Death rates from coronavirus drop in half 2 months after Georgia loosens lockdown restrictions

There were apocalyptic predictions of doom when Georgia loosened its lockdown restrictions against the pandemic coronavirus SARS-CoV-2 on 25 April.  Here they are

From The Atlantic — “Georgia’s Experiment in Human Sacrifice — The state is about to find out how many people need to lose their lives to shore up the economy.” — https://www.theatlantic.com/health/archive/2020/04/why-georgia-reopening-coronavirus-pandemic/610882/

A month later (25 May) not much had happened —

7 day moving average of new cases of COVID19 ending 25 April — 740

7 day moving average of new cases of COVID19 ending 13 May — 525 (the state allows 14 days for all the data to roll in, so the last date they regard as having secure numbers is the 7th of May and here the number is 539)

7 day moving averages of deaths from COVID19 ending 25 April — 35

7 day moving average of deaths from COVID19 ending 13 May — 24 (the state allows 14 days for all the data to roll in, so the last date they regard as having secure numbers is the 7th of May and here the number is 27).

Back on 25 May I wrote “People who assumed (on purely correlative evidence) that lockdowns prevented new cases, and that lifting them would cause a marked increase in new cases and deaths, are clearly wrong.  It’s possible that cases will spike in the future proving them right, but pretty unlikely.  It’s only fair to give the doomsayers a sporting chance and followup is planned in a month.”

So here’s the followup.   The 7 day moving average of daily deaths had dropped to 17 as of 11 June.  Remember Georgia waits 14 days as data filters in to regard the numbers as definitive.  Here’s the link — https://dph.georgia.gov/covid-19-daily-status-report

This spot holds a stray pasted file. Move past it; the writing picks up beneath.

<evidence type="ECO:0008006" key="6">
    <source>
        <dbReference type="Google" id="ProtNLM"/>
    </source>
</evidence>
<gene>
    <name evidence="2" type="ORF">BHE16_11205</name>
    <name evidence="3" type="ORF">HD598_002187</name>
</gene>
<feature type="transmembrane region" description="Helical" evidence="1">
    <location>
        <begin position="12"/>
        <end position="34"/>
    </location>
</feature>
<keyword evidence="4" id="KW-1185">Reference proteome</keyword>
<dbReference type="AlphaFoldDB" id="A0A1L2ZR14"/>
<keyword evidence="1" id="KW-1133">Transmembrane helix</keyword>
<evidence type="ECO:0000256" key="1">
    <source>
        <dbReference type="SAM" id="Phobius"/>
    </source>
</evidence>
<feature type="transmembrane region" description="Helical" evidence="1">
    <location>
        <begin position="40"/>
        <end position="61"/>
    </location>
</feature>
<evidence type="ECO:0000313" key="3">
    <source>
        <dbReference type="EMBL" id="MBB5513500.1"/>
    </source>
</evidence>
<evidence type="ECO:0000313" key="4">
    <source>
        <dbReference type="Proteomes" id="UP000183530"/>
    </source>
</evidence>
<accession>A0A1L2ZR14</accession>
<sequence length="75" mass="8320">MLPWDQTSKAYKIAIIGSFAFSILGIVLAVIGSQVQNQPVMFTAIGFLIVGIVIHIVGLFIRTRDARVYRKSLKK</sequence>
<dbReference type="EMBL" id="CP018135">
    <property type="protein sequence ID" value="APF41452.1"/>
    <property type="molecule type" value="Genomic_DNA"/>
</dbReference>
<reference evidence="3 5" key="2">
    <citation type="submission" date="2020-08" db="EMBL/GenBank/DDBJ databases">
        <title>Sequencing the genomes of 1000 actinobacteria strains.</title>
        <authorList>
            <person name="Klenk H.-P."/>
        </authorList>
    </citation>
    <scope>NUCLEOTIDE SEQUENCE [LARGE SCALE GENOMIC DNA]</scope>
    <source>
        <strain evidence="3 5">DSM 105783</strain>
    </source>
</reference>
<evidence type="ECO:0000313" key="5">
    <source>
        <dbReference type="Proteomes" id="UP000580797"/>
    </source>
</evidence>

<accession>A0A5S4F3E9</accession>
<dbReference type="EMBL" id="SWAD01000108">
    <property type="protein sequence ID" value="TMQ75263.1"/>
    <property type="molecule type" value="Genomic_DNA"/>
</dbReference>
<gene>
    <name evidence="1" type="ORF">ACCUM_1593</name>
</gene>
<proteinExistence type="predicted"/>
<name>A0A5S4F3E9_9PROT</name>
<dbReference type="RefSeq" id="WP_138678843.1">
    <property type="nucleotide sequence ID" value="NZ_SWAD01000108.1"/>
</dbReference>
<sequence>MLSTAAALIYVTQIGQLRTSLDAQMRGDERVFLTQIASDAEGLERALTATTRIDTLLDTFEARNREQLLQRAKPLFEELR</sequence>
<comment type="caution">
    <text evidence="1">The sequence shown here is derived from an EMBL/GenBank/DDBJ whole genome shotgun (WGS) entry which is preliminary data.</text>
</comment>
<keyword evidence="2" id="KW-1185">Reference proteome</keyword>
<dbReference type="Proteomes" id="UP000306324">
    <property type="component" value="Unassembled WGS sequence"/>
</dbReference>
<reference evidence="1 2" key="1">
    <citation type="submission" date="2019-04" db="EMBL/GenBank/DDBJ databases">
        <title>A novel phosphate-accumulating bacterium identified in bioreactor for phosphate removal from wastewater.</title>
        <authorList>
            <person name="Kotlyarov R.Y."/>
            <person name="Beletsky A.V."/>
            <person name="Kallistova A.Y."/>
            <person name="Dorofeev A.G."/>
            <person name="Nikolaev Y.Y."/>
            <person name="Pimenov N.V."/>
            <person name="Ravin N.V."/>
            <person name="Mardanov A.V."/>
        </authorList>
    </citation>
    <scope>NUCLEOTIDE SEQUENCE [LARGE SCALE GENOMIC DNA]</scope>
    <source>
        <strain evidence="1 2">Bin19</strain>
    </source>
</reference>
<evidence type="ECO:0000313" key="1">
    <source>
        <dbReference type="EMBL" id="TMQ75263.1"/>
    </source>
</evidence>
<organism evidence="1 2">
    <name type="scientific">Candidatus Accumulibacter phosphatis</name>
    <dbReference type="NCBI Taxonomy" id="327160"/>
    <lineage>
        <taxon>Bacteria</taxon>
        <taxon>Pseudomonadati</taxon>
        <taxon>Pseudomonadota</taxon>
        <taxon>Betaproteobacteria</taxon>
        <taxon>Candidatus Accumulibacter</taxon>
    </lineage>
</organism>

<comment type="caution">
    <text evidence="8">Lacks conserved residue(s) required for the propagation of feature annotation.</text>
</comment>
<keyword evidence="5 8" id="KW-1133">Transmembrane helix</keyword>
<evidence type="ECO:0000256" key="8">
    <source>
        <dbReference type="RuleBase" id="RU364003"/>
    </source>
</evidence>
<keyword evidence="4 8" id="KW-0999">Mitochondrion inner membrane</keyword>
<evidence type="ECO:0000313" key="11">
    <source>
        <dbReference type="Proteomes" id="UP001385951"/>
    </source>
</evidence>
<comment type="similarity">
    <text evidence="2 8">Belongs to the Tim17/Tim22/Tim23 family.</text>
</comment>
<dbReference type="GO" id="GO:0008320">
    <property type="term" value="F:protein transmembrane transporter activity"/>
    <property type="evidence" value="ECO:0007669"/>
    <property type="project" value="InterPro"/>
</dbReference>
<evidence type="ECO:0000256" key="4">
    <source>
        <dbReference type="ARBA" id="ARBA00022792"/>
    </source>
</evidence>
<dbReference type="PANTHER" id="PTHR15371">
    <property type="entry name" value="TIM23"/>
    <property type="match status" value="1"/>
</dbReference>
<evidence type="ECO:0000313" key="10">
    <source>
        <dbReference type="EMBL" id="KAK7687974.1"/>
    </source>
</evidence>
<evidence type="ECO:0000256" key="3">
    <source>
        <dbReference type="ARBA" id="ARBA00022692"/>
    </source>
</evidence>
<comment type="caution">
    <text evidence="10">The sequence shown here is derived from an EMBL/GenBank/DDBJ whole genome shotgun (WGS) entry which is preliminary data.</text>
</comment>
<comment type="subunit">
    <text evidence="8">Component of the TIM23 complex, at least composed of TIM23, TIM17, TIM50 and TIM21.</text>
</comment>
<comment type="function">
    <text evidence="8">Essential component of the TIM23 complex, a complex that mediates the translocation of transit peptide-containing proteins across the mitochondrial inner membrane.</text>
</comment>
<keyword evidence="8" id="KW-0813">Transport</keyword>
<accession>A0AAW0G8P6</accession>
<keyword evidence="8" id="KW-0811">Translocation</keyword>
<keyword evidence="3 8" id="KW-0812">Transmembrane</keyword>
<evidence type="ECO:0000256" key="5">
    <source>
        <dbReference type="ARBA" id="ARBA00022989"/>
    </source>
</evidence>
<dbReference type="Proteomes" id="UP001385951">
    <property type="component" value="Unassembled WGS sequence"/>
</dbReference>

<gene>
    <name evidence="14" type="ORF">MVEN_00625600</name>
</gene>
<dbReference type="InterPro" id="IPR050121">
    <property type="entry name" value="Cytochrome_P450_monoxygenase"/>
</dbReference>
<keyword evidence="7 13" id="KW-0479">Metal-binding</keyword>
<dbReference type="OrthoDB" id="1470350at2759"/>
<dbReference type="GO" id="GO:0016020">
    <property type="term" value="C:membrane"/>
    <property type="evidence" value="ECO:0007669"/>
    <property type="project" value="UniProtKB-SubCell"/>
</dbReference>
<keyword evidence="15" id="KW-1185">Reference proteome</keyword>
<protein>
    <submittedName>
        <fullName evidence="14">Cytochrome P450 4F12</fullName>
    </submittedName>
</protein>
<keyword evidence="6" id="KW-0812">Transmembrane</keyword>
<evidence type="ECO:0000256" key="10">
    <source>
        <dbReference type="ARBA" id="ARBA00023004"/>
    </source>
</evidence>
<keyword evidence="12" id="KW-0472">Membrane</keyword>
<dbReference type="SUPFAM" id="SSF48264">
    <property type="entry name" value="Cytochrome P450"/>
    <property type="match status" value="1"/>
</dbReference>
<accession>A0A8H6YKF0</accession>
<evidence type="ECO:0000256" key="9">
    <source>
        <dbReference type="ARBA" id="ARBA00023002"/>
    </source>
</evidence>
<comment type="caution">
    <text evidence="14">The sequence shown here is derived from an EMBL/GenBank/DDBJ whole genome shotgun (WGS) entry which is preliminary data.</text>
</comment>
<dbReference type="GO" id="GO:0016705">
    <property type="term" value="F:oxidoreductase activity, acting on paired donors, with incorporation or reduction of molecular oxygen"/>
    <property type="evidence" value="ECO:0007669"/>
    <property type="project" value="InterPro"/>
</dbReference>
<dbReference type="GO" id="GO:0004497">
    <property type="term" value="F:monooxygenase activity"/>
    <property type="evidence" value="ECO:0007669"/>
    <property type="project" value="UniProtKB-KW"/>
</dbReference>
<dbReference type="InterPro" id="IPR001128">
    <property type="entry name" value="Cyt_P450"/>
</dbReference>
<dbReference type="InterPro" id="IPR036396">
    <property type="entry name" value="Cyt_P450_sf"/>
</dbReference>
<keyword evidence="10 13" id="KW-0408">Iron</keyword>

So the death rate from COVID-19 dropped in half 2 months after Georgia loosened some of the lockdown restrictions.

There are only two useful statistics in all of this.  The moving average of the daily death rate and the number of COVID19 cases in the hospital.  I no longer follow the number of new cases, because they include people with a positive antibody test (all of whom have recovered).  We know that most cases are asymptomatic.  It’s very hard to get the second number of people sick in the hospital with COVID19 (I’ve tried with no luck).  COVID19 used to mean that you were sick — no longer, it now counts positive antibody tests, rendering the number relatively useless.  By choosing who to test, numbers can be easily inflated — https://luysii.wordpress.com/2020/06/22/new-york-city-covid-19-cases-spiked-today-stock-market-futures-tank/

Daily death rates are great for cherry picking scare headlines — it’s worth looking at this article from Tampa — https://www.wtsp.com/article/news/health/coronavirus/florida-coronavirus-cases-hospitalizations-deaths/67-4bbd0c35-6742-4f51-a59a-ea1d101f54ea

It contains a great figure with the number of deaths each day from March onward on which is superimposed the moving average — the range is from 10 to 100.  Even more impressive is the fall on weekends and the rise during the week.

Fortunately, every Friday  Florida releases the weekly results for antibody testing, so we’ll be able to see how many of these new cases of COVID19 are people who have recovered from it.

Here’s another link — well worth looking at — with the number of new cases in Florida in one graph (with the marked increase in the past week) and the number of death from the disease just below.  The deaths in the past week are the lowest they’ve been in a month — https://experience.arcgis.com/experience/96dd742462124fa0b38ddedb9b25e429

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